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Spielerbehausungen grants the ability to claim citizenship of a node.[2]

  • Citizenship tickets may also grant citizenship to certain node stages. This mechanic will be decided based on testing.[3]

We want these places to be populated and people to be attracted to them and so right now we think housing is enough for that. But we don't want to design ourselves into a corner where we don't have any other options, so the hope is that yes citizenship will be only gained through housing; with our caveat that if that doesn't work well we'll change it.[3]Jeffrey Bard

Citizenship can be claimed for Dorf (Stufe 3) nodes or higher.[4]

  • A player can only claim citizenship to one node at a time.[5]
  • Only one citizenship may be declared per account, per server.[6][7][8]
    • This may have changed to one citizenship per account.[9]
  • Citizenship is lost if the node is destroyed. A player can then become citizen of another node.[6]
  • Node citizenship is not tied to membership of a guild. Guilds don't "own" nodes.[6]

Your account is bound to one declared citizenship per server, which means that if you have two alts and your main character on one server you may only be a citizen of one node between those three... If you have an alt on a different server, it could be a citizen of a node as well.[8]Steven Sharif

Changing citizenship has a cooldown of two weeks.[2]

  • This applies to players who renounce their citizenship in a node.[6]

You can declare citizenship to only one node and when you declare that citizenship. Let's say for example, one guild perhaps wanting to kind of take all their members and have them all declare the same citizenship to a location. The longer a node exists the higher the prize it is to take and some systems with regards to crafting progression and/or rewards and bonuses or the reliquary that we haven't really touched on a lot, those systems are going to be so enticing that from an incentive standpoint it will compel other groups to either potentially break alliances or siege the city in order to take the goods that are potentially in it. So, from an incentive standpoint we have that at play. Additionally, we don't have a cap per-se that we've announced yet on the citizenship aspect of being in a node, but we do have soft caps. It becomes costlier the higher number of citizens each time one new person wants to join to be part of a node. So, there is sort of a soft cap on how many citizens one node can have and it might be that not all in the guild can participate in that area. So, there's kind of a natural divide: A pseudo faction, so to speak between who is a part of that node and who is not.[11]Steven Sharif

Players can interact with the node board to get a list of citizens of the node.[12]

A player does not need to declare citizenship of any node. These players won't need to pay taxes but will miss out on benefits of citizenship.[13]

Vorteile der Staatsbürgerschaft

Eine Staatsbürgerschaft bietet eine Vielzahl an Vorteilen.[4]

  • Titel.
  • Ansehen.
  • Ehre.
  • Loyalität.
  • Verdienste.
  • Beteiligung an der Regierung der Node (wählen oder Kandidatur für ein Amt).

Die Staatsbürgerschaft eröffnet dir eine Vielzahl an Vorteilen, darunter Titel, Ansehen, Ehre, Loyalität, Verdienste, und - wahrscheinlich am wichtigsten - die Regierung der Node. Als ein Bürger hast du das Privileg an der Regierung der Node teilzunehmen. Von der Wahl bis zur Kandidatur für ein Amt.[4]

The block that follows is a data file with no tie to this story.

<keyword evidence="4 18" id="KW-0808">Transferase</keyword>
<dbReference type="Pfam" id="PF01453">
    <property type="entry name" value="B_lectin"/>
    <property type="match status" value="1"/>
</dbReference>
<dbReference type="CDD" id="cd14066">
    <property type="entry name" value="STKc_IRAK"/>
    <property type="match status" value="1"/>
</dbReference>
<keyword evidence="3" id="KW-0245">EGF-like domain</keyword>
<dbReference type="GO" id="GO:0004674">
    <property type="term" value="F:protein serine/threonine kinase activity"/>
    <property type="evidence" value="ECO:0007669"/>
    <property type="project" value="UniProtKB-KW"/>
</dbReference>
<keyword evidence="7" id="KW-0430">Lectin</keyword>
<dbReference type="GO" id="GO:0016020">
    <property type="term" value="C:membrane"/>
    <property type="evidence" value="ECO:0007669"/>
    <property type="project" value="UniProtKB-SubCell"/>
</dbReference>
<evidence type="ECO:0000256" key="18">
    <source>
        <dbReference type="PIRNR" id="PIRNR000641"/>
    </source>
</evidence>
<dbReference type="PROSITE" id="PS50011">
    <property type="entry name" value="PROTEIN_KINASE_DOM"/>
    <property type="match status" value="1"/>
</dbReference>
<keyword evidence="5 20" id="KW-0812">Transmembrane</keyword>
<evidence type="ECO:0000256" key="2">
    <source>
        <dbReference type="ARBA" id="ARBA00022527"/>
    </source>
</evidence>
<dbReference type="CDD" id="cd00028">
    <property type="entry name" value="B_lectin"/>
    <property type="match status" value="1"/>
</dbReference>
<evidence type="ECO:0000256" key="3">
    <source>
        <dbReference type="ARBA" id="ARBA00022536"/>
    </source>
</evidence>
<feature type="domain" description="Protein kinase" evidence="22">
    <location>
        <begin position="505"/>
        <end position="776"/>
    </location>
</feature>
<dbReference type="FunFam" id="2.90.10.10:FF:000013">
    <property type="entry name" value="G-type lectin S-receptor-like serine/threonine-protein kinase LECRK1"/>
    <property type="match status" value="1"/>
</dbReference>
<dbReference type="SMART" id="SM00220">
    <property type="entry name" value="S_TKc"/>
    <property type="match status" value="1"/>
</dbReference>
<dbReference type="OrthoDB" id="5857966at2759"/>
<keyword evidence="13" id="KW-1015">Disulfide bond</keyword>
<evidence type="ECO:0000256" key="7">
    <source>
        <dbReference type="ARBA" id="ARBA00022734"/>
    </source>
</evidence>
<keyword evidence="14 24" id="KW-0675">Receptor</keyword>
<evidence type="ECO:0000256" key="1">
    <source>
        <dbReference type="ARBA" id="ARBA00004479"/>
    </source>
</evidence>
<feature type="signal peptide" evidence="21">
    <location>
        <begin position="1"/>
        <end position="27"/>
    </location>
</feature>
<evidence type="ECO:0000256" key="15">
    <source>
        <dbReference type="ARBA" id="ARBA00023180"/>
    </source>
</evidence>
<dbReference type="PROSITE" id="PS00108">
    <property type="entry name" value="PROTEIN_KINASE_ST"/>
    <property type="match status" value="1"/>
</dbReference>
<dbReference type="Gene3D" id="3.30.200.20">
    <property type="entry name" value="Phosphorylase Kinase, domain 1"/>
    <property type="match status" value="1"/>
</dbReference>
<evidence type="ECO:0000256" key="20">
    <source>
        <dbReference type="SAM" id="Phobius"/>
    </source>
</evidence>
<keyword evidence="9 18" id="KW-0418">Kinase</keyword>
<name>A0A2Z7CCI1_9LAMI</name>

Bürgermeister/Node governments allocate resources, taxes, and quests to help develop node defenses.[15]

  • Tax money only goes toward funding node development.[16]
  • Taxation rates scale based on when a player joined a node as a citizen. The goal is to exert financial pressure on node populations by making taxes increasingly expensive as nodes advance, rather than putting in place hard population caps.[17]

Parent nodes take a cut of all taxes from the housing and any services that occur within their ZOI.[18]

  • This tax doesn't necessarily impact the individual citizen, because citizen's tax levels are determined by their node, but the node's finances are affected by the taxation levied by its parent nodes.[18]


Ein Zugehörigkeiten-Baum wird entwickelt, welcher bestimmt, welche Einheiten an Attacken gegen andere Einheiten in der Hierarchie teilnehmen könnnen.[19]

There is guild affiliation, there's party affiliation, there's a raid affiliation, alliance affiliation, there's a citizenship affiliation, there's society affiliation, there's religious affiliation. All of these things have some hierarchy; and within that hierarchy there's the ability to participate within certain systems. So for example, if you have a node that has fallen under your vassal state and you're a citizen of the parent node, then you could participate in a siege against the vassal node but if you're a citizen of the vassal node you could not participate as an attacker against the parent node; so there's a hierarchy, unless you were to renounce your citizenship.[19]Steven Sharif


A companion app (mobile app/web interface) allows players who are not logged into the game to have authority over certain services and mechanics.[20][21] Some functionality may come post-launch.[22]

Specific dates that you can have running as reminders in your guild UI, this will also be something that I would like to be available on the mobile companion app as well. So essentially you can receive notifications via a calendar update on guild events that the leaders or the officers have the ability to pin within the game will also give you notifications on the mobile app as well. That's my intention at least.[26]Steven Sharif

Some of it may come post-launch... but we do want people to interact with the game on their phones when they're away from the computer; and we're going to do as much as we can to make that cool.[22]Jeffrey Bard

Siehe auch